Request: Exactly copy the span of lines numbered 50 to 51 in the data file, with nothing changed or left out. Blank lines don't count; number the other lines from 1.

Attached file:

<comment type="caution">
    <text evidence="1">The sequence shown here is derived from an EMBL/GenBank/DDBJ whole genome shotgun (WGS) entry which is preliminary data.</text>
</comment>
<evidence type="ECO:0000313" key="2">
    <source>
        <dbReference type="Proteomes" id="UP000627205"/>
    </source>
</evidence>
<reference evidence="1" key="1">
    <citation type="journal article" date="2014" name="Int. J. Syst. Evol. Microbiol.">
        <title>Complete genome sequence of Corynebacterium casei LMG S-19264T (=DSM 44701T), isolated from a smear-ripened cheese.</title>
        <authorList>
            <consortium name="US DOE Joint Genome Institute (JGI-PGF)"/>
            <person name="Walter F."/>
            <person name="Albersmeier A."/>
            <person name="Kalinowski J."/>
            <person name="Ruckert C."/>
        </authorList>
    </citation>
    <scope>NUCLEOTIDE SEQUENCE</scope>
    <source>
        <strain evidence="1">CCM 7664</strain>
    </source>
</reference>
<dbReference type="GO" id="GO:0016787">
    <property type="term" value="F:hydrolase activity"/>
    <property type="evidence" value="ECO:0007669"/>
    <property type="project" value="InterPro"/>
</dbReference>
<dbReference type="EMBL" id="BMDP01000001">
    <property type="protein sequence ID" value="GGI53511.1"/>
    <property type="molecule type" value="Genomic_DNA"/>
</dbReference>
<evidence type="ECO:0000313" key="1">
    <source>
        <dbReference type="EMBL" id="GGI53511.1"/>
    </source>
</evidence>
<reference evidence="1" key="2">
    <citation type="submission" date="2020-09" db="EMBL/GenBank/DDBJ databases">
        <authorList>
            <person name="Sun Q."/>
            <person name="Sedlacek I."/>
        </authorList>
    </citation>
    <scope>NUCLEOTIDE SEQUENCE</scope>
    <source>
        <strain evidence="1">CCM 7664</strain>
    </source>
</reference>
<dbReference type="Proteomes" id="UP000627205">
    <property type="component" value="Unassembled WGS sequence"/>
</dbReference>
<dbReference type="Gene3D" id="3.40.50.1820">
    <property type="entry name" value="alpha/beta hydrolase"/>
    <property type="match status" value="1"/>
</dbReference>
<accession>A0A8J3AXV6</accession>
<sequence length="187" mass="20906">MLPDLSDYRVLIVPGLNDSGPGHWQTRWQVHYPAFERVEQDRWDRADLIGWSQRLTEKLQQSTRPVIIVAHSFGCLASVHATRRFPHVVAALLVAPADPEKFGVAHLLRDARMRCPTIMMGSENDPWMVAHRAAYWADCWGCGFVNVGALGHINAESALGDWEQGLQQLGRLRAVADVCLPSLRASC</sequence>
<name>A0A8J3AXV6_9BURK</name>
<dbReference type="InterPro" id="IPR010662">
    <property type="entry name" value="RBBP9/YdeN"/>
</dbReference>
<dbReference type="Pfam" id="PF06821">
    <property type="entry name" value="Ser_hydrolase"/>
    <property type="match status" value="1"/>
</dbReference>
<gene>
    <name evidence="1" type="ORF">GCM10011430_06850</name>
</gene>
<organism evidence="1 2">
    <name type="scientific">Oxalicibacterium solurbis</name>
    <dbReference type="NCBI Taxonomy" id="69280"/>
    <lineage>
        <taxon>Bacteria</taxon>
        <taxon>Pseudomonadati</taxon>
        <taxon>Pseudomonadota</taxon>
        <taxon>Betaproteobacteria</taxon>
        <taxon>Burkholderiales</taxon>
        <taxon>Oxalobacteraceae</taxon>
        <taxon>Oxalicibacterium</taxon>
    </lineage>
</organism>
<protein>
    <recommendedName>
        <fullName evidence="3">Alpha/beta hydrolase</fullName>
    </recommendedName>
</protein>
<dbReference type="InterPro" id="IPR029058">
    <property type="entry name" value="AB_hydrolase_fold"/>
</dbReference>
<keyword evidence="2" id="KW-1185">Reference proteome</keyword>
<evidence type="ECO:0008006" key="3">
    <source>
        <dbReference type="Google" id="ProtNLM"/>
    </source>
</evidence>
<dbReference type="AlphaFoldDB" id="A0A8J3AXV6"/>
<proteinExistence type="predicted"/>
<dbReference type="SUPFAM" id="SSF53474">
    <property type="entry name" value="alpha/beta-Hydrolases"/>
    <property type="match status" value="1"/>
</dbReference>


</reference>
<dbReference type="Proteomes" id="UP000627205">